If Jesus was walking today

It is easy to hear about the churches that focus on judging people, especially because when they do, the media loves repeating it. Churches condemning homosexuals, prostitutes, criminals, politicians, and even members of the “wrong” political spectrum. They have no idea about forgiving “low lives”, it seems far beyond their consideration.

I don’t condemn someone for being like that, it’s just the human thing to do. Suspecting those that are not “like us” is part of the survival skills developed long ago. Parents properly tell their young children “don’t talk with strangers”.

However, it is a focus that can go too far. Especially when someone is in pain, or feeling overwhelmed. Personally, I am not at my best toward others when my back flares up or my day is not going anywhere near what I was hoping for. I am still working on overcoming this tendency.

So when I need help with that I look into scripture to see what Jesus would be saying if He was walking around these days. Would He join those churches or would He look at “outsiders” differently? Let’s see.

Is Jesus Judgmental or is He Compassionate?

Photo by James Frid on Pexels.com

Mark 2:16-17 When the scribes of the Pharisees saw that he was eating with sinners and tax collectors, they said to his disciples, “Why does he eat with tax collectors and sinners?” When Jesus heard this, he said to them, “Those who are well have no need of a physician, but those who are sick; I have come to call not the righteous but sinners.” (NRSV)

Luke 15:2 And the Pharisees and the scribes were grumbling and saying, “This fellow welcomes sinners and eats with them.” (NRSV)

Matthew 5:20 For I tell you, unless your righteousness exceeds that of the scribes and Pharisees, you will never enter the kingdom of heaven. (NRSV)

Luke 15:2 And the Pharisees and the scribes were grumbling and saying, “This fellow welcomes sinners and eats with them.” (NRSV)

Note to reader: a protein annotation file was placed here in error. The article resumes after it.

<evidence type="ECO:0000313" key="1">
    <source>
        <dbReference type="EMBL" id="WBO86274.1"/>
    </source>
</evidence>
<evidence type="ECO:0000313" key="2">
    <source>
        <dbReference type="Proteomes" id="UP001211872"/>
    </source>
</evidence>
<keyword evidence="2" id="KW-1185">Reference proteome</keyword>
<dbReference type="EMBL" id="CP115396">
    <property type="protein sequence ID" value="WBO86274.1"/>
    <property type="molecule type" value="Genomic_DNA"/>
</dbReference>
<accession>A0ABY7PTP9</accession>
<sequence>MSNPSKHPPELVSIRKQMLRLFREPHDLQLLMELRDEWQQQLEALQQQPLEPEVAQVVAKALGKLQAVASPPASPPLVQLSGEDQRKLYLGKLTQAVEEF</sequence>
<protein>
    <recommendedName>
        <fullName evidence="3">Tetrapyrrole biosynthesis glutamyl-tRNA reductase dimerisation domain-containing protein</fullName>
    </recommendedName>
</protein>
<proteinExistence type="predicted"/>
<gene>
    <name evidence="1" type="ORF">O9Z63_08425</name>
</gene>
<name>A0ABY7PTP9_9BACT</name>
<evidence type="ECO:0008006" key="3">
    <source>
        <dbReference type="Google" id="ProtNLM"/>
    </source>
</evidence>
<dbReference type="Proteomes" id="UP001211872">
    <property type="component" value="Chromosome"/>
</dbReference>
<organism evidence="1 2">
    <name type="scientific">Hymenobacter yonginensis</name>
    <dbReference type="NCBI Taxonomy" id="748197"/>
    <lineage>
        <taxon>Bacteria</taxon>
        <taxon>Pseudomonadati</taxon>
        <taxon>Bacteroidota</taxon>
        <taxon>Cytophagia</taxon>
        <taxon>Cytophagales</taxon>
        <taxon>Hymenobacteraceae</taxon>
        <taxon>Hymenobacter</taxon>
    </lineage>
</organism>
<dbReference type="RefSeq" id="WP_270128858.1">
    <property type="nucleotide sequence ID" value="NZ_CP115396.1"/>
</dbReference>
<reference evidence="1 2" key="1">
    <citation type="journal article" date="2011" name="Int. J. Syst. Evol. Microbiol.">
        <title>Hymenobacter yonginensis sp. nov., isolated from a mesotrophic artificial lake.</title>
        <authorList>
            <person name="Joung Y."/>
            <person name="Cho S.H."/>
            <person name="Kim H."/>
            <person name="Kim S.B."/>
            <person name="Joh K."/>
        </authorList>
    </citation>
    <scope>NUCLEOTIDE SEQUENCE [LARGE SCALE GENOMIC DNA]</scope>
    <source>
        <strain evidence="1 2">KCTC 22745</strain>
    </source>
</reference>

There are many, many more scriptures that could be added to the list:

From what we have, it looks like our “righteousness” must “exceed” that of the Pharisees, we need to beware their teachings and we should spend time with sinners.

Jesus spent a lot of His time with “sinners”. That part is easy to see, however, I now ask the question: Did He choose the Pharisees with whom He spent time because they were also sinners? I don’t know. So who were these Pharisees whom Jesus … confronted?

They were the local political/government leaders and the religious leaders of the time. To modernize their role, you could say that they were the Bishops, Mayors, Cardinals, City Council Members, Televangelists, Priests, Ministers, Reverends, and others of their day. However, I believe He was not condemning them all, just those focused on following rules. Don’t forget that Nicodemus and Joseph of Arimathea did not focus on the rules, but on something more.

He confronted those who were focusing on trying to be “good enough”, “obedient enough” and “worthy” of God’s love and attention. They focused on behavior according to what they saw in scripture, without looking at God’s love, forgiveness, mercy, or even God’s purpose in giving those rules to His Chosen People. Because of this focus, they were convinced that they were much more “spiritual” than those who were not trying at all.

Luke 18:11-12 The Pharisee, standing by himself, prayed thus: ‘God, I thank you that I am not like other men, extortioners, unjust, adulterers, or even like this tax collector. I fast twice a week; I give tithes of all that I get.’ (ESV)

So, How Should We Represent Him?

Is someone trying to teach you to follow rules to be a “good Christian”? Is someone trying to teach you to condemn those who are not “Christians” or anyone that is not a member of your church? Do they teach you that you are better than the sinners, criminals, and atheists of the world? What about those in other religions, are you being told you are closer to God than they are? If the answer to any of those is “yes” … you may want to ask God in your next quiet time about His opinion of those “yes’s”.

Jesus never said that He came to start a new religion. Instead, He came to open the door so that YOU can walk through it and start growing closer to God. That’s what God wants.

Remember whom Jesus wanted to spend time with and that Christianity is a “relationship”, not a “religion”. Check the list of people with whom you spend time. If you want to be closer to Jesus, you may need to do what He did, and go where He went, spending time with the same kind of people. It’s not a rule, it’s about an attitude, it’s about dropping pride.

What's your thought?